September 28, 2011 / 2:53 PM / 6 years ago

Gold fever at Milan Fashion Week

MILAN (Reuters) - Fashion designers poured gold onto the Milan catwalks this week with collections rich in metallic finishes and designed to appeal to buyers who are keeping the luxury industry afloat in austere times.

<p>A model presents a creation as part of the Gianfranco Ferre Spring/Summer 2012 women's collection during Milan Fashion Week September 26, 2011. REUTERS/Stefano Rellandini</p>

Luxury goods firms at Milan fashion week were reluctant to discuss growth in 2012, but said surging demand from emerging market countries such as China could help the industry ride out any recession which arises from the current Euro zone crisis and a global economic malaise.

“I cannot make forecasts for next year given the current economic situation,” Michele Norsa, chief executive of shoemaker Salvatore Ferragamo told Reuters before a show at Milan’s stock exchange, where the group listed in June.

Fashion doyen Giorgio Armani’s catwalk collection displayed thin trousers underneath longer dresses, a layered look that some experts said could be targeted at women from the Middle East and China.

“Many houses are pinning their hopes on geographies that they weren’t even operating in 10 years ago,” James Lawson, director of international luxury market research specialists Ledbury Research, told Reuters. “Asia, for example, accounts for about half of the recent growth in the industry,” he said.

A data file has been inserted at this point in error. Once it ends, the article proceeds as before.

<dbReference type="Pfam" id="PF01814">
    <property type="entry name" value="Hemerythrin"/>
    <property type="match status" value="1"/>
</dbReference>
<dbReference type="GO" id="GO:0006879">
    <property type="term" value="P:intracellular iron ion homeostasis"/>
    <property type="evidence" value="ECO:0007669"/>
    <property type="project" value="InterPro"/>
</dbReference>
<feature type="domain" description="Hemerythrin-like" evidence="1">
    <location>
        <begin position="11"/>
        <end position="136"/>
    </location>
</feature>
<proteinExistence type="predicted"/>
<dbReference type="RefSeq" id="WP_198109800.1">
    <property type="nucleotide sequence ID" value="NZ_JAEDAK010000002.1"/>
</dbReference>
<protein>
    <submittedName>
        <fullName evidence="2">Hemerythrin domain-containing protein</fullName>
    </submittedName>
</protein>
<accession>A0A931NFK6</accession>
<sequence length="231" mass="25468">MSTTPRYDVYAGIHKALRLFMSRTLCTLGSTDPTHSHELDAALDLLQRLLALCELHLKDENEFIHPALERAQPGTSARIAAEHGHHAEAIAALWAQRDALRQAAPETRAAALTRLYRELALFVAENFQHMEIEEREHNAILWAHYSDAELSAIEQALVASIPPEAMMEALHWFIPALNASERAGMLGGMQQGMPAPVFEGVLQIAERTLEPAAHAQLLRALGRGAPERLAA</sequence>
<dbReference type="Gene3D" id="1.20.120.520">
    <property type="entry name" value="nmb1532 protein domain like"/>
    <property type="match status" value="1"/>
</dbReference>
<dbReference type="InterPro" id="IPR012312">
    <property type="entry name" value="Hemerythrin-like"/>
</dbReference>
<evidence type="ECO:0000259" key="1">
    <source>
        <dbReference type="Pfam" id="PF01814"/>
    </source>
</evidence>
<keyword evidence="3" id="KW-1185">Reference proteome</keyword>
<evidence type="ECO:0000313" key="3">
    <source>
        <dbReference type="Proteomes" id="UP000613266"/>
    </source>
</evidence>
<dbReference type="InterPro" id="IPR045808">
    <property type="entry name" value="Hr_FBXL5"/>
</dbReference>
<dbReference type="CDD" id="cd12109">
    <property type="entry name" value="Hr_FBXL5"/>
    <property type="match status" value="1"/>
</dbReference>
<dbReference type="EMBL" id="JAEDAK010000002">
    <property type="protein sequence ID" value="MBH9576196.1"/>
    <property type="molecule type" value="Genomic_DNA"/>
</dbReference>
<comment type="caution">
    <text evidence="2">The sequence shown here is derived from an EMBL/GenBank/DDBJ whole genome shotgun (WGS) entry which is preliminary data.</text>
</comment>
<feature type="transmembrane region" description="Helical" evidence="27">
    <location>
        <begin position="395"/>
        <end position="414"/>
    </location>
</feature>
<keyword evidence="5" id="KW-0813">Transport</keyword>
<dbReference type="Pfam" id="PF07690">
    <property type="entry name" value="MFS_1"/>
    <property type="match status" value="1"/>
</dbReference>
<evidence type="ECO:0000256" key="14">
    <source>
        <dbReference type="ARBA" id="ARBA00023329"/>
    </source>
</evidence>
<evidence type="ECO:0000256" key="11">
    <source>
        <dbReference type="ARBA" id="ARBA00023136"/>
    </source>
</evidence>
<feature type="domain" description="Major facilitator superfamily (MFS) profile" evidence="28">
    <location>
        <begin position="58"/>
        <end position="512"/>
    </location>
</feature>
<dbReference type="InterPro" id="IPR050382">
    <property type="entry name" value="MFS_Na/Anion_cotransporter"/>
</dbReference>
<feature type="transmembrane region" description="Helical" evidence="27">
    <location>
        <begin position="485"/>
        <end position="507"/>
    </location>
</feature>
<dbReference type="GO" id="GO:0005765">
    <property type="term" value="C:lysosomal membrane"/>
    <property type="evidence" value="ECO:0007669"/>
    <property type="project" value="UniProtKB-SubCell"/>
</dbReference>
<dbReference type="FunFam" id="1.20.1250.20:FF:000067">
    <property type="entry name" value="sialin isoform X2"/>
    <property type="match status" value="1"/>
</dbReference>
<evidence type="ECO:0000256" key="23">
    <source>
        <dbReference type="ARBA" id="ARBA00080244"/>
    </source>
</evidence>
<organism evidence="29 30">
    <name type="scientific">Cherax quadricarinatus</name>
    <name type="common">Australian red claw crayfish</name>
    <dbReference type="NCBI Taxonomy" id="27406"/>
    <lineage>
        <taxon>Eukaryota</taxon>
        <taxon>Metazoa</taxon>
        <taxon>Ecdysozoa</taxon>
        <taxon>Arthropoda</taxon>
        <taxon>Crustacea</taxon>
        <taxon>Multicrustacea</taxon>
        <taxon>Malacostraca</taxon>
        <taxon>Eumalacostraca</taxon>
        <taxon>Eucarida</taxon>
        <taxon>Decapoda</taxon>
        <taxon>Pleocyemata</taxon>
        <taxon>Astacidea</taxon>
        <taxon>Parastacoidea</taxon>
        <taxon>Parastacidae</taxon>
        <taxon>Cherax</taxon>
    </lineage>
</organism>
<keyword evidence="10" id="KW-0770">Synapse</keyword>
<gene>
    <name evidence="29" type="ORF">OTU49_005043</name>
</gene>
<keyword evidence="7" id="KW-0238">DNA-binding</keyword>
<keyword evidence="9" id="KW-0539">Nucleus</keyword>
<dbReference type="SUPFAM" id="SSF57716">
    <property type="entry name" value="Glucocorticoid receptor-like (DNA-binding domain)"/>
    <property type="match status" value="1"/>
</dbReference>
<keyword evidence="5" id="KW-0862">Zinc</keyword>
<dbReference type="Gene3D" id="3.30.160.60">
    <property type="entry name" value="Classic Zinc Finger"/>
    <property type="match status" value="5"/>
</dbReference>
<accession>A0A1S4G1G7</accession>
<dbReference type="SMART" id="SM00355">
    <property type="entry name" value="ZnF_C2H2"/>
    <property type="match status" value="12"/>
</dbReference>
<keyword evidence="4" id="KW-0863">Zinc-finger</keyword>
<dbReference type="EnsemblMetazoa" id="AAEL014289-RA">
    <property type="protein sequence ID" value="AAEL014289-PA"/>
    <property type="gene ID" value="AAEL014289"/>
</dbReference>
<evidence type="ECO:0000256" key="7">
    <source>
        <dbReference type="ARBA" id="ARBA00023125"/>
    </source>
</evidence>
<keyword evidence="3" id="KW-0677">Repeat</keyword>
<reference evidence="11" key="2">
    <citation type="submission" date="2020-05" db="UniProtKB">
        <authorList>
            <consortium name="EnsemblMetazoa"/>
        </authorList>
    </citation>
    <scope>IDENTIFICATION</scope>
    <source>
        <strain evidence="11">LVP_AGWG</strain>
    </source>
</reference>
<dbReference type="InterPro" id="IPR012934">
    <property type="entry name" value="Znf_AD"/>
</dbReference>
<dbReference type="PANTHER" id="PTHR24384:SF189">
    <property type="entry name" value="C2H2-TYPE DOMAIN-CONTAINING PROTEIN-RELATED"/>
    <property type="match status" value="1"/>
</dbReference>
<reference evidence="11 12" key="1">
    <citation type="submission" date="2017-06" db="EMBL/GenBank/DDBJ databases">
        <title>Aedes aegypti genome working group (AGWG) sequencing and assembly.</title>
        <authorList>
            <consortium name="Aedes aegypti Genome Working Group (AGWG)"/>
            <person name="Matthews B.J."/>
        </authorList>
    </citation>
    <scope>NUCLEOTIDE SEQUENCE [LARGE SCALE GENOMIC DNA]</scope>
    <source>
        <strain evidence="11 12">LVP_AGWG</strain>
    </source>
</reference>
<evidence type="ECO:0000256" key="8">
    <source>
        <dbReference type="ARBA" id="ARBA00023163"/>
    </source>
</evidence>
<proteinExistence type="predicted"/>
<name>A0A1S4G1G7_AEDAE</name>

The fashion industry, a key contributor to Italy’s economy, is expected to generate almost 63 billion euros ($86 billion)this year, up only 4 percent from 2010 after Italy’s Chamber of Fashion halved its forecasts. However, demand for Italian quality remains high among Asian customers, experts said.

“The Chinese love our style,” Chamber of Fashion President Mario Boselli said at the launch of luxury label Gucci’s new museum in Florence.

Armani’s spring/summer 2012 collection also offered soft jackets employing a tiny concealed hook to hold them closed and sheer evening dresses embroidered with minute translucent crystals like drops of water.

“Women can be romantic, but also strong,” Armani said after his show.

Hem lengths were short at Versace and Roberto Cavalli, but longer at Prada and Armani, pleats appeared at a number of shows and themes such as Art Deco and Bauhaus waltzed through some of the collections.

Designer Miuccia Prada struck a more traditional and soft conservative note for women with round-shouldered coats bearing woolly roses and gave a nod to the 1950s with automobile prints on coats, skirts, and dresses twinned with heels bearing hot rod flame designs.

“I wanted a sweet woman for next summer,” Prada told Reuters backstage at her show.

Donatella Versace used studs on neoprene short dresses, while sculpted jackets were paired with shorts and high wedge heels. Jersey dresses had pleats and crystals.

Gucci designer Frida Giannini marked the 90th anniversary of the brand with a tribute to Art Deco, a motif also seen at Cavalli. Giannini brought 1920s “Charleston” dresses with lame fringes to the catwalk mixed with zebra or tiger prints.

Cavalli’s collection also took its inspiration from Art Deco and Germany’s Bauhaus movement for a glittering show, where gold dominated the catwalk. Slim-fitting gilets had padded shoulders, while skirts in animal or floral prints were trimmed with silk.

Designer Massimiliano Giornetti created sandals with gilt soles for Ferragamo and paired them with silk dresses in animal prints draped at the waist, while Bottega Veneta creative director Tomas Maier showed off a layered look which altered the silhouettes of dresses. ($1 = 0.733 Euros)

Reporting by Antonella Ciancio

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